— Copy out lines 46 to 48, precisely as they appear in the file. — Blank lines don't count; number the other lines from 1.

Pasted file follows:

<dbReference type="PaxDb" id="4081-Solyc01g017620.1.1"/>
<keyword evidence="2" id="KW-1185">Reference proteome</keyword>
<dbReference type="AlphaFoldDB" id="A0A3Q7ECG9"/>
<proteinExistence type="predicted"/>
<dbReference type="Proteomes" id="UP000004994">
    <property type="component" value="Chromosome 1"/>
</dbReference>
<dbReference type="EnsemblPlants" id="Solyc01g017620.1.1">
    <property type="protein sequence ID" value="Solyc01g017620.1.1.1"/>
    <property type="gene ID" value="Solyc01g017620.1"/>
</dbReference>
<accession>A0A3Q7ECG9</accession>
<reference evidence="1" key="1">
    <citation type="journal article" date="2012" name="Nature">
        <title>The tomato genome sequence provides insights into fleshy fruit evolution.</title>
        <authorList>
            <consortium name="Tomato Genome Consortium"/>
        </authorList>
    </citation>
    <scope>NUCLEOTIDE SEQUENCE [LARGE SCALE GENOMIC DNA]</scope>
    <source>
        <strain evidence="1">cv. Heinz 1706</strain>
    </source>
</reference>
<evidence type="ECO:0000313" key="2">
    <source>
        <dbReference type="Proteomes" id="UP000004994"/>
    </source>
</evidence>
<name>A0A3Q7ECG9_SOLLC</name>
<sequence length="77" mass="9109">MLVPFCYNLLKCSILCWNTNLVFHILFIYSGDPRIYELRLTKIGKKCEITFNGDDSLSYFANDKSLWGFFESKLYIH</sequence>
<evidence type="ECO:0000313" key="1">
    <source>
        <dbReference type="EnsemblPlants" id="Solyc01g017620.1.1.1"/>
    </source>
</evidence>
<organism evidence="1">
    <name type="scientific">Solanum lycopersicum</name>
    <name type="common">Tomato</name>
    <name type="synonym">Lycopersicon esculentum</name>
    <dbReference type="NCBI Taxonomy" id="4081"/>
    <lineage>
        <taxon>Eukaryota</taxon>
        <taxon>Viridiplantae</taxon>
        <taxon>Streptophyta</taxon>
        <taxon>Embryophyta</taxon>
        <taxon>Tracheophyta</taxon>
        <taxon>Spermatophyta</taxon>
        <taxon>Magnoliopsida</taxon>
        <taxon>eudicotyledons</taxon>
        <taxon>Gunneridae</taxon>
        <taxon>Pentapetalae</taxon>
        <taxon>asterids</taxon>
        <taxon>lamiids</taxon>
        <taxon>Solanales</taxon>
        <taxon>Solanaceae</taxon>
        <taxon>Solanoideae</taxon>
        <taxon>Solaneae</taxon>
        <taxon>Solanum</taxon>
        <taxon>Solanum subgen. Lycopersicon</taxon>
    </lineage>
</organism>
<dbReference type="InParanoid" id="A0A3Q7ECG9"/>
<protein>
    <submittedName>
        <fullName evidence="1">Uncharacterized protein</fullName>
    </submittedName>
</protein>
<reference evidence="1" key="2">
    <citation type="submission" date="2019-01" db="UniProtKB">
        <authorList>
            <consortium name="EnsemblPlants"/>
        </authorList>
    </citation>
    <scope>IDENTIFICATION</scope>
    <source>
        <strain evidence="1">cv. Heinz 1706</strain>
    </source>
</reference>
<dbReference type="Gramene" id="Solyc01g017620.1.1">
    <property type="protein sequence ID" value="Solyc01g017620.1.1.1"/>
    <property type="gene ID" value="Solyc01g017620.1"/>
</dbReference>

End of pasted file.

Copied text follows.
        <taxon>Embryophyta</taxon>
        <taxon>Tracheophyta</taxon>
        <taxon>Spermatophyta</taxon>